Episode 7: Prioritizing Compassionate Care with New Technology

Wellpath CIO Bob Martin shares how his company uses technology to provide better outcomes for patients within the justice system

Bob Martin is helping provide healthcare to a demographic that often goes unnoticed: individuals in the justice system.

As CIO at Wellpath, he works to find and develop innovative technology that solves problems for people in correctional facilities, commitment centers and treatment facilities.

In this episode of How I Transformed This, Virsys12 founder and CEO Tammy Hawes and her co-host Clark Buckner sat down with Martin to learn about Wellpath’s use of innovative technologies and discuss the broader implications for the healthcare industry as a whole.

Why Technology Matters 

At Wellpath, providers don’t have to worry about eliminating barriers to access. The Supreme Court has already done that for them, ruling that incarcerated individuals have a constitutional right to healthcare. 

“When you’re on the outside, it can be complicated to make a doctor’s appointment or get a prescription filled at a pharmacy. Those are kind of foreign concepts to some of the folks out there,” Martin said. “In a jail or a prison, the nurse will bring you the pill and help you take that pill and explain to you why it’s important that you take it every day and not skip. The intensity and the level of care that’s provided is much higher.”

About half of the justice system’s healthcare needs are outsourced out to private companies, and the other half is government provided. 

In this market, Martin believes technology sets his company apart. 

“Everybody can hire the same nurse, they can hire the same doctors, they can get the same people in there. But it’s the tools and technology that can make the difference and make your company different than the others.”

As he’s watched Wellpath grow through the years, Martin has had to scale himself and the technology the company uses. He believes this work is important, because putting the right systems and processes and technology in place allows Wellpath to achieve its true purpose.

“Our primary duty is to make sure the patients are taken care of, and that it’s the appropriate and correct care for their situation,” he explained. “We never want the IT organization to be a limiting factor on the opportunities that the business has, or the opportunities to treat patients in a compassionate and correct way.” 

Providing Better Outcomes

As Wellpath looks to provide the best care and outcomes for its patients, Martin sees connectivity as the next big problem to solve. 

Almost 96 percent of Wellpath’s patients are on an electronic health system, but clinicians are still learning to apply that information, Martin explained.

“It’s how do you use the data and information in there to improve the treatment of the patients?” 

He identified three common issues Wellpath deals with and explained how technology could be used to help solve them.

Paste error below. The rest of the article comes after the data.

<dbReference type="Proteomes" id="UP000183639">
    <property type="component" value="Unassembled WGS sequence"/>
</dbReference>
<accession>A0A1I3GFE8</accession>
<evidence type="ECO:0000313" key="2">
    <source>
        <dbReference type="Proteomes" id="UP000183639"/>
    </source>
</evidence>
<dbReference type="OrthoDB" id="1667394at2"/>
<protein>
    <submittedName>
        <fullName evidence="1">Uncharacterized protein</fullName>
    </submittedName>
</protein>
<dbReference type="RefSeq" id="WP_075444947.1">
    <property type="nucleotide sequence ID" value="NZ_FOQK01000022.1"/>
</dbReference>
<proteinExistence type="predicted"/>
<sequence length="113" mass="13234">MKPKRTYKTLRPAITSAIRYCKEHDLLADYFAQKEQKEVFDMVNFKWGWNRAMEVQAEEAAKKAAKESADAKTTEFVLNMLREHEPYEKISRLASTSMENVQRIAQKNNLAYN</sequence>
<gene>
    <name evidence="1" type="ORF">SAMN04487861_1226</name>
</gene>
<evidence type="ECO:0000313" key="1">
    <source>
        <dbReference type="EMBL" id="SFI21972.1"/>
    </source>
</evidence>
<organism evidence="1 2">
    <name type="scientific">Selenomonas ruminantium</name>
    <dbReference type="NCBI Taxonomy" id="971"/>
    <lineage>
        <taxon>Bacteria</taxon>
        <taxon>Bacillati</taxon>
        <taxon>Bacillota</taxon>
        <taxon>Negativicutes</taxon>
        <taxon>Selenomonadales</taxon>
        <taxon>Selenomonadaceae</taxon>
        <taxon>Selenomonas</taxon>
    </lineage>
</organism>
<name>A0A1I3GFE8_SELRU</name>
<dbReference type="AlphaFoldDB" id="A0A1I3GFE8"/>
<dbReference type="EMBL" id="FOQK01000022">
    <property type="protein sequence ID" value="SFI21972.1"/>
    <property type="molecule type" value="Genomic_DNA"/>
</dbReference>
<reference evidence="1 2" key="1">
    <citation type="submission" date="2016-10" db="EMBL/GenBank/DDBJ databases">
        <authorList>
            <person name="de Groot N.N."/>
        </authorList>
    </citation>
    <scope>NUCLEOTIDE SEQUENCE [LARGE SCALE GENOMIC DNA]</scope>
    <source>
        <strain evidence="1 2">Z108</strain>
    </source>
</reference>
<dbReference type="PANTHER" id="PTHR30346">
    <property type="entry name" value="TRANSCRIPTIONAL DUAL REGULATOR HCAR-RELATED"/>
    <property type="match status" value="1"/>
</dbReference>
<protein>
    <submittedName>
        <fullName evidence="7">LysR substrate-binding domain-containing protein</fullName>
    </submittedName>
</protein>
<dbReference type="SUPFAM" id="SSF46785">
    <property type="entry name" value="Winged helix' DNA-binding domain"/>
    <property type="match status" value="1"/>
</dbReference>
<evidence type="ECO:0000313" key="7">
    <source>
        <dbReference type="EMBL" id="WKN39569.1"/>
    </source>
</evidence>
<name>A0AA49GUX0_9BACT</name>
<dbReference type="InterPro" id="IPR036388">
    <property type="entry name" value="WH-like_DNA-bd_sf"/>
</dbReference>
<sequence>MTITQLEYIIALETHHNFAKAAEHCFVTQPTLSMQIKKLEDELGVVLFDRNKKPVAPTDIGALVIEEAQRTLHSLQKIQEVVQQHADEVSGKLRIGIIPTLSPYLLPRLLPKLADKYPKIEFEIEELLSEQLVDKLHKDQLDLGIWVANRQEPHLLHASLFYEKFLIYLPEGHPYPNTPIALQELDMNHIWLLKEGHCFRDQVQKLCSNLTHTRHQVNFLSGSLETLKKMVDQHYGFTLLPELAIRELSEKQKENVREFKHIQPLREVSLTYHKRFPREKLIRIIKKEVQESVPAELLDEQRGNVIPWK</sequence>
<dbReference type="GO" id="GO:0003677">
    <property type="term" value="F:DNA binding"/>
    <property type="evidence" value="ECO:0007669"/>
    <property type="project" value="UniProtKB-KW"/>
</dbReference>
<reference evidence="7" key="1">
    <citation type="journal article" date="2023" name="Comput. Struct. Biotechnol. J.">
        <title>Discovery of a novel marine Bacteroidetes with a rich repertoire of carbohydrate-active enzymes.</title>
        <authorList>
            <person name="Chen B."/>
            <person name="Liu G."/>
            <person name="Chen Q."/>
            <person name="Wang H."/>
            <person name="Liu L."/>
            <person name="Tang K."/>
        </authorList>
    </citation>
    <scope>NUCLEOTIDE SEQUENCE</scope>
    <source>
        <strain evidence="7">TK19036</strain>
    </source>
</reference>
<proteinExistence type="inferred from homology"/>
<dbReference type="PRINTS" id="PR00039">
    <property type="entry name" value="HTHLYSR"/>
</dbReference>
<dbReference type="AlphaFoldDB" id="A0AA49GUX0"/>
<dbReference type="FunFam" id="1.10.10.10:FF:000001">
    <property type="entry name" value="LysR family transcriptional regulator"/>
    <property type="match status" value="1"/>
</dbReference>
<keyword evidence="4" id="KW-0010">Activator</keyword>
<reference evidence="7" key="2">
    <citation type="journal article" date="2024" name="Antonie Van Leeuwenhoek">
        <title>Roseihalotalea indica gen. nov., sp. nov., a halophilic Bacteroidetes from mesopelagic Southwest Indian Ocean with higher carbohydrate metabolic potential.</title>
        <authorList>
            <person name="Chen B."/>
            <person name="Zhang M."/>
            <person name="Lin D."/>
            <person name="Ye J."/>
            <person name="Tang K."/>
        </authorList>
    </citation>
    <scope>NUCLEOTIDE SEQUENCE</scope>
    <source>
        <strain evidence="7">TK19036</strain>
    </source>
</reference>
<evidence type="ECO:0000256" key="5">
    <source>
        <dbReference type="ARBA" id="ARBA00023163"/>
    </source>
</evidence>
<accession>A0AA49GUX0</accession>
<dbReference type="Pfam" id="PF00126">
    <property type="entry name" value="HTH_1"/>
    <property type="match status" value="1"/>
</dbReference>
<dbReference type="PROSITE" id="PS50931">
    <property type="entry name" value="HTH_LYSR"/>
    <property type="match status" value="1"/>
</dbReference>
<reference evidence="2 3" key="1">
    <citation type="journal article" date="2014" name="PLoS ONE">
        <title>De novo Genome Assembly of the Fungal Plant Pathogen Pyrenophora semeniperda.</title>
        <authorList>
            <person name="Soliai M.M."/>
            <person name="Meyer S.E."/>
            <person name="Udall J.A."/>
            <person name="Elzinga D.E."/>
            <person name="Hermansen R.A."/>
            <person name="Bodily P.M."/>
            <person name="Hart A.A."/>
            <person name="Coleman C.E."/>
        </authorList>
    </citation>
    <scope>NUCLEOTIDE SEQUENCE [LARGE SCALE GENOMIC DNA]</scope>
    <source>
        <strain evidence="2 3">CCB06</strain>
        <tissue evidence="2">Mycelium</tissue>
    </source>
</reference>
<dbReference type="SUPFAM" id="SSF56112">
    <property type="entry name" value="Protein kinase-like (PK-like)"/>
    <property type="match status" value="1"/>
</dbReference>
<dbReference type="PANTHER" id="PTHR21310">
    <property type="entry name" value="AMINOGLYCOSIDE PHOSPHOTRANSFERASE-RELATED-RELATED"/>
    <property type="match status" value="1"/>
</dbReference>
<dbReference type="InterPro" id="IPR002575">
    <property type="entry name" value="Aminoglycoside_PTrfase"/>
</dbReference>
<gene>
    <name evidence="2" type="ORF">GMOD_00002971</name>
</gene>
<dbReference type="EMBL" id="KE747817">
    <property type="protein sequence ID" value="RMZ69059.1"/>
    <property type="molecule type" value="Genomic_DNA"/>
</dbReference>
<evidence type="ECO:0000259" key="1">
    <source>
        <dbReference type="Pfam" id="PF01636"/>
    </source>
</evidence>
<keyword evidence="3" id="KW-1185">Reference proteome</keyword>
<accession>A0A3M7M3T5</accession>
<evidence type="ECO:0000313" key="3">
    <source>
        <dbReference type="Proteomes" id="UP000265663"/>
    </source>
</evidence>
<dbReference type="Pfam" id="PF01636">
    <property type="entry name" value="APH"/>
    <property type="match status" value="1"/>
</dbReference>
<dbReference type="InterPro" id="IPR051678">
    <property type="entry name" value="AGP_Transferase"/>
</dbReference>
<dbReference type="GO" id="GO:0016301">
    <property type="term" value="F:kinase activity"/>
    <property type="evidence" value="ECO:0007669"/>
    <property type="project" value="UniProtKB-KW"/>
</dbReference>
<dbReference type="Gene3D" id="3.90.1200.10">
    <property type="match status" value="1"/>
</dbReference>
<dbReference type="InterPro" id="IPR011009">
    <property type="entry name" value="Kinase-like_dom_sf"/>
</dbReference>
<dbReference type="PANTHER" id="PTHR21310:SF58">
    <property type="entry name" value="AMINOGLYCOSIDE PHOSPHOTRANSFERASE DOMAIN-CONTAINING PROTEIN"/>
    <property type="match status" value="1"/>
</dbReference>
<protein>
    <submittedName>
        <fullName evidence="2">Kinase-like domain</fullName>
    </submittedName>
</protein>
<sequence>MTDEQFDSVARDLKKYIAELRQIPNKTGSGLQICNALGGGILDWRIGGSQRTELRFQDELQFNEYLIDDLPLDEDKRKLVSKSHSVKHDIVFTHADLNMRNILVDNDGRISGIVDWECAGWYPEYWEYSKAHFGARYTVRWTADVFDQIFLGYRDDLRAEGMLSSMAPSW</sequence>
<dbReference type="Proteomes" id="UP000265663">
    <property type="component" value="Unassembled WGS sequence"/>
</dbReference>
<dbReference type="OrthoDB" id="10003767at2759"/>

First, providers are learning how to collaborate and share information with clinicians on the outside, so that individuals who come in and out of jail frequently can still get care when they are released. 

In the other two problem areas — the opioid crisis and withdrawal — Wellpath uses technology within the clinical process itself. Its systems provide decision support for clinicians to help them find the best course of treatment or even navigate the process with the help of a hand-held tablet.

Wellpath has also developed an app that can help predict a propensity to self-harm and give providers a chance to intervene more quickly.

For Martin, all of this work matters because it impacts the way patients view and care for themselves, which can have long-term effects on their acclimation back into society.

“We get thank you notes from our patients from time to time,” Martin shared. “The theme that emerges is, ‘No one has treated me this way since my mother.”

Engaging a Provider Network

When the level of care within a facility isn’t sufficient, Wellpath uses contracted providers to meet patients’ needs. To do this, the company built a provider network through Salesforce and integrated that network into its electronic health records.

“Traditionally the industry has kind of held the data really close and didn’t share, so the customer is not always aware of what is going on clinically and operationally within the facility,” Martin said. “Through our system we can provide transparency to our clients.”

Clients can go into the EHR portal and see data around health trends, compliance and the number of people in a facility. This transparency helps with risk management and gives clients a greater confidence in the company. 

Martin believes the Salesforce network, along with Wellpath’s other technology, allows the company to provide greater levels of compassionate care, paving the way for industry-wide transformation.

“The passion that our business brings to this is more than ‘how do we extract money out of this industry?’ It’s really, ‘How do you improve this, how do you disrupt it in some ways? And how do you do that in a way that manages cost appropriately, manages risk appropriately?’”

 

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